4. If companies are providing the speed of
access which they promise to consumers?
It is widely recognised that the "up to"
mentality has left many consumers and citizens dissatisfied with
the service. We believe that more precise service level agreements
should be provided to the individual consumer. Consideration should
also be given to both speed and quality of service to meet customer
The recent Ofcom study has now confirmed what
the market has always known.
The average broadband speed in the UK
in April 2009 was 4.1Mbit/s. This compares to an average
"up to" headline speed of 7.1Mbit/s.
The actual speeds received varied widely.
Fewer than one in ten (9%) of the sample on 8Mbit/s headline packages
received actual average speeds of over 6Mbit/s and around one
in five (19%) received, on average, less than 2Mbit/s.
The promises provided by ISP's are based on
download bandwidth. More and more applications are being developed
which require a critical upload bandwidth as well. ie more symmetry
of bandwidth, to support streaming and interactive applications.
The upload capability is almost always so relatively low that
similiar up to promises are not possible.
The technology is available today to provide
much greater upload bandwith, enabling that required symmetry.
5. The extent to which current regulation
strikes the right balance between ensuring fair competition and
encouraging investment in next generation networks?
It is fair to say that the current regulation
has historically endeavoured to strike the balance between fair
competition and encouraging investment in next generation networks.
In recent times there are areas of concern developing, the recent
Ofcom report outlining BT's commitment to next generation networks
has increased the uncertainty to the investment community. This
could potentially cause more investors to question next generation
investment. It is clear that action needs to be taken to stimulate
innovation alongside next generation network capability and maintain
pressure on the transition to a more flexible and capable next
Any industry will struggle where there is a
single monopolistic player and telecomms is no different. But
in telecoms it is more complex as the monopolist, BT, dominates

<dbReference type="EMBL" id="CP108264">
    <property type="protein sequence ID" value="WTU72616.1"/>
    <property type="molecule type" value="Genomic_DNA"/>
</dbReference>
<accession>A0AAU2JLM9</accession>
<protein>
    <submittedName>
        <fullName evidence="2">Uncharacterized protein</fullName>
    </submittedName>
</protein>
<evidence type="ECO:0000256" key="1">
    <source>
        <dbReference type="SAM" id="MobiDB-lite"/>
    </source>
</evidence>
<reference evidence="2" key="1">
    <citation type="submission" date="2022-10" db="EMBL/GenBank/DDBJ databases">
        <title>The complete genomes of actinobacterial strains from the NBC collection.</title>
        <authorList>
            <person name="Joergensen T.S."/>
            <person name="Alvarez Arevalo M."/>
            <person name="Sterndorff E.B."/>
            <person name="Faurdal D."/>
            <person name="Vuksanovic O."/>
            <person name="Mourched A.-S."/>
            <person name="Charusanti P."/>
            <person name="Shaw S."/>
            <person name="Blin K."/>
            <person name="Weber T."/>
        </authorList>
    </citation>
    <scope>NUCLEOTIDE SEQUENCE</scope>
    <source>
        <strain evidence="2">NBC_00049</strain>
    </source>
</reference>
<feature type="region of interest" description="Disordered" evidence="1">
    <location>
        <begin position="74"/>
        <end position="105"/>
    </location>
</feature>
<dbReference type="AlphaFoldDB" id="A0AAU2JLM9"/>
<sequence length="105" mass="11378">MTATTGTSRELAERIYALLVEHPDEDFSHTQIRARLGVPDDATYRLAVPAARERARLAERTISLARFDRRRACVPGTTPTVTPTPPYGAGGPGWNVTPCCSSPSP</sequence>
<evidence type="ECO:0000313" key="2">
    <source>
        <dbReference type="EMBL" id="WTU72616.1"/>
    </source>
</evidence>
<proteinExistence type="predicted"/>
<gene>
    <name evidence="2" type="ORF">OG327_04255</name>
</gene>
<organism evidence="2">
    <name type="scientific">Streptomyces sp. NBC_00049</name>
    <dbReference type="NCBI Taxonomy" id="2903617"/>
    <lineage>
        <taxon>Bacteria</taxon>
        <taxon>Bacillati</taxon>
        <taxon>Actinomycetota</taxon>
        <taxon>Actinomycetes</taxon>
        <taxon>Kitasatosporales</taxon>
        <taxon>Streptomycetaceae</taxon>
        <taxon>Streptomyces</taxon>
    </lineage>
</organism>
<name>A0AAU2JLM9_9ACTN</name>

the infrastructure aspect, and is also the largest provider of
This leads to two key questions:
(i) How can BT be motivated to extend infrastructure
to non commercial areas?
(ii) At what level should competition be encouraged?
The relatively slow pace of progress in Next
Generation Access and "super fast" broadband infrastructure
development, coupled with the relatively unambitious targets set,
lead you to feel the market is not as capable as we would like.
In such a potentially lucrative market, this suggests the regulation
is not balanced making it difficult to encourage investment.
A very good recent example has seen BT announce
plans to provide NGA to 40% of UK residents. This is the 40% which
are most commercially advantageous to BT, extending the digital
At the same time BT have been allowed to introduce
an additional fee of up to £1,000 per cabinet for any
other operator to connect into their network. There are over 1,800 cabinets
in South Yorkshire, potentially adding £2 million to the
Digital Region build cost. This will total something closer to
£100 million of additional cost for operators to do this
across the UK.
Is it appropriate to compete at the infrastructure
level, particularly when one operator has such a distinctive first
mover advantage, with a certain degree of control over the national
network? Or should a railway network model be adopted with the
competitive layer being between those providing services across
While we still have a monopoly situation in
the broadband market, the market is progressing and continues
to need focused regulation, requiring intervention where appropriate.
Assuming a shared goal of wanting as many people
as possible using online services, the motivation to go online
comes from there being applications/services that the public want
to use. Having a particular infrastructure is not motivational
to the end user but is the critical dependency to progressing
To support this, regulation and investment,
needs to motivate new entrants to build the best possible infrastructure.
Competition will come across each network in the services and
It is also critical that the recommendations
of the recent "Glover Report" are implemented to provide
appropriate support to the SME community.
Current initiatives have commenced on a micro
scale, with multiple networks being developed, but all struggling
to provide the mass customer base required by the major service
providers. This has had the advantage that multiple networks can
work together technically, but still does not provide the required
platform to motivate competition in the services provided.
A "middle ground" of regional (for
example) networks takes the monopoly away but provides for sufficient
mass to attract greater competition across the services provided.
25 September 2009